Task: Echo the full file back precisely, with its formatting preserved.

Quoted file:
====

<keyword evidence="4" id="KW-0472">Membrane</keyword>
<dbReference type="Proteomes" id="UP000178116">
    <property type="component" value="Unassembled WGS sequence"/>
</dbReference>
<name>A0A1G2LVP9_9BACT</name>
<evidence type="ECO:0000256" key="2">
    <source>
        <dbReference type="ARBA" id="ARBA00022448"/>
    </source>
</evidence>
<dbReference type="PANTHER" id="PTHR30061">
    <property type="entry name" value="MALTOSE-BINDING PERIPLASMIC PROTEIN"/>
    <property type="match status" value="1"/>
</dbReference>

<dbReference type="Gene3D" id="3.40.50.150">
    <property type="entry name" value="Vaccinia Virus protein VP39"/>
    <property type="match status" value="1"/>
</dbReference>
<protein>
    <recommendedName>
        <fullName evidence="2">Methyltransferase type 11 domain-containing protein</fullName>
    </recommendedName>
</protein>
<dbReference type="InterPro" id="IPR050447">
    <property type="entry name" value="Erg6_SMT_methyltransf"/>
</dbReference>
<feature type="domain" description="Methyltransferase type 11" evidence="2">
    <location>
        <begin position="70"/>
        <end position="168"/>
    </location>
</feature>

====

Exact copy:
<keyword evidence="4" id="KW-0472">Membrane</keyword>
<dbReference type="Proteomes" id="UP000178116">
    <property type="component" value="Unassembled WGS sequence"/>
</dbReference>
<name>A0A1G2LVP9_9BACT</name>
<evidence type="ECO:0000256" key="2">
    <source>
        <dbReference type="ARBA" id="ARBA00022448"/>
    </source>
</evidence>
<dbReference type="PANTHER" id="PTHR30061">
    <property type="entry name" value="MALTOSE-BINDING PERIPLASMIC PROTEIN"/>
    <property type="match status" value="1"/>
</dbReference>

<dbReference type="Gene3D" id="3.40.50.150">
    <property type="entry name" value="Vaccinia Virus protein VP39"/>
    <property type="match status" value="1"/>
</dbReference>
<protein>
    <recommendedName>
        <fullName evidence="2">Methyltransferase type 11 domain-containing protein</fullName>
    </recommendedName>
</protein>
<dbReference type="InterPro" id="IPR050447">
    <property type="entry name" value="Erg6_SMT_methyltransf"/>
</dbReference>
<feature type="domain" description="Methyltransferase type 11" evidence="2">
    <location>
        <begin position="70"/>
        <end position="168"/>
    </location>
</feature>